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Snapshots of Research: Readings in Criminology and Criminal Justice is a comprehensive, cutting-edge text that provides an introductory overview of the main research methods used in the fields of criminology and criminal justice. This text/reader offers a wide range of modern research examples, as well as several classic articles, including a broad range of readings from the four major branches of the criminal justice system—policing, courts/law, juvenile justice, and corrections—that are relevant to career paths students may be interested in pursuing.
A comprehensive collection of the essential writings on race and crime, this important Reader spans more than a century and clearly demonstrates the long-standing difficulties minorities have faced with the justice system. The editors skillfully draw on the classic work of such thinkers as W.E.B. DuBois and Gunnar Myrdal as well as the contemporary work of scholars such as Angela Davis, Joan Petersilia, John Hagen and Robert Sampson. This anthology also covers all of the major topics and issues from policing, courts, drugs and urban violence to inequality, racial profiling and capital punishment. This is required reading for courses in criminology and criminal justice, legal studies, sociology, social work and race.
In this original and cutting-edge new textbook, Mike Rowe explores the key topics in race and crime. Examining the main issues from a historical and comparative approach, the book fully situates arguments and ideas in a global context with contemporary examples. Encouraging readers to think critically about well-worn debates, Race & Crime covers a diverse range of issues, including: Representation and Disproportionality Victimisation Human Rights Terrorism Popular Culture Governance As with all books in the Key Approaches to Criminology series, Race & Crime features extensive learning features to help students to fully engage with topics covered. These include: chapter overviews, study questions, further reading and key terms. Stylishly written yet accessible, Race & Crime will prove invigorating, vital reading for students in criminology, sociology, race and ethnic studies, and cultural studies. The Key Approaches to Criminology series celebrates the removal of traditional barriers between disciplines and, specifically, reflects criminology’s interdisciplinary nature and focus. It brings together some of the leading scholars working at the intersections of criminology and related subjects. Each book in the series helps readers to make intellectual connections between criminology and other discourses, and to understand the importance of studying crime and criminal justice within the context of broader debates. The series is intended to have appeal across the entire range of undergraduate and postgraduate studies and beyond, comprising books which offer introductions to the fields as well as advancing ideas and knowledge in their subject areas.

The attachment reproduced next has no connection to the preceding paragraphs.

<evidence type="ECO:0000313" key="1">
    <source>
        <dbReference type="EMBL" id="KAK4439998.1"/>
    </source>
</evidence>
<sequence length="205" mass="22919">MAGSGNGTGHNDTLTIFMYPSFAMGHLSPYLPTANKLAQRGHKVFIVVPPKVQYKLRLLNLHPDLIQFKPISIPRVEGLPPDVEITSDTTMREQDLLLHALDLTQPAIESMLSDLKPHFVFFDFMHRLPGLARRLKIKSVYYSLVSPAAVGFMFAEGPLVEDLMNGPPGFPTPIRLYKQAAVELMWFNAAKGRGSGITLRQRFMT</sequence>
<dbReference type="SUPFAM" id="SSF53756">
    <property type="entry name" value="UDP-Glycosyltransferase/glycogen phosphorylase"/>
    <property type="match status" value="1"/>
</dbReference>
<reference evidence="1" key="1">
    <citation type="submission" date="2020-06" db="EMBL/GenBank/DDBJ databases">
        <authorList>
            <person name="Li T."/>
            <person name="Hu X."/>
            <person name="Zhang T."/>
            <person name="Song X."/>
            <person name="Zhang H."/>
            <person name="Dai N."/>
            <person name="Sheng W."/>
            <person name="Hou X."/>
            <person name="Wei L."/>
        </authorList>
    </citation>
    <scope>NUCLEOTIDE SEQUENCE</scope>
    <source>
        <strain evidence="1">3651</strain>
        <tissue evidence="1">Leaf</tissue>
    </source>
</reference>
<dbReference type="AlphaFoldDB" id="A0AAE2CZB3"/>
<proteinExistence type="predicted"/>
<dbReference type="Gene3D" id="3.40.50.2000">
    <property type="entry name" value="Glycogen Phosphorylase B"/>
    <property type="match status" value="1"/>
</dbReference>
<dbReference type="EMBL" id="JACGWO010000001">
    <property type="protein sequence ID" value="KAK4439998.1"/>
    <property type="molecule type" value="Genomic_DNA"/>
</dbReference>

Women and Crime: A Text/Reader, part of the text/reader series in criminology and criminal justice, incorporates contemporary and classic readings (some including policy implications) accompanied by student-friendly authored text. This unique format provides a theoretical framework and context for students. The comprehensive coverage of the book includes the history and theories of female offending, offenders and their crimes, processing and sentencing of female offenders, women in prison, women and victimization, women and work in the criminal justice system, juveniles and crime, and international crime. Race and diversity will be an underlying theme throughout the text.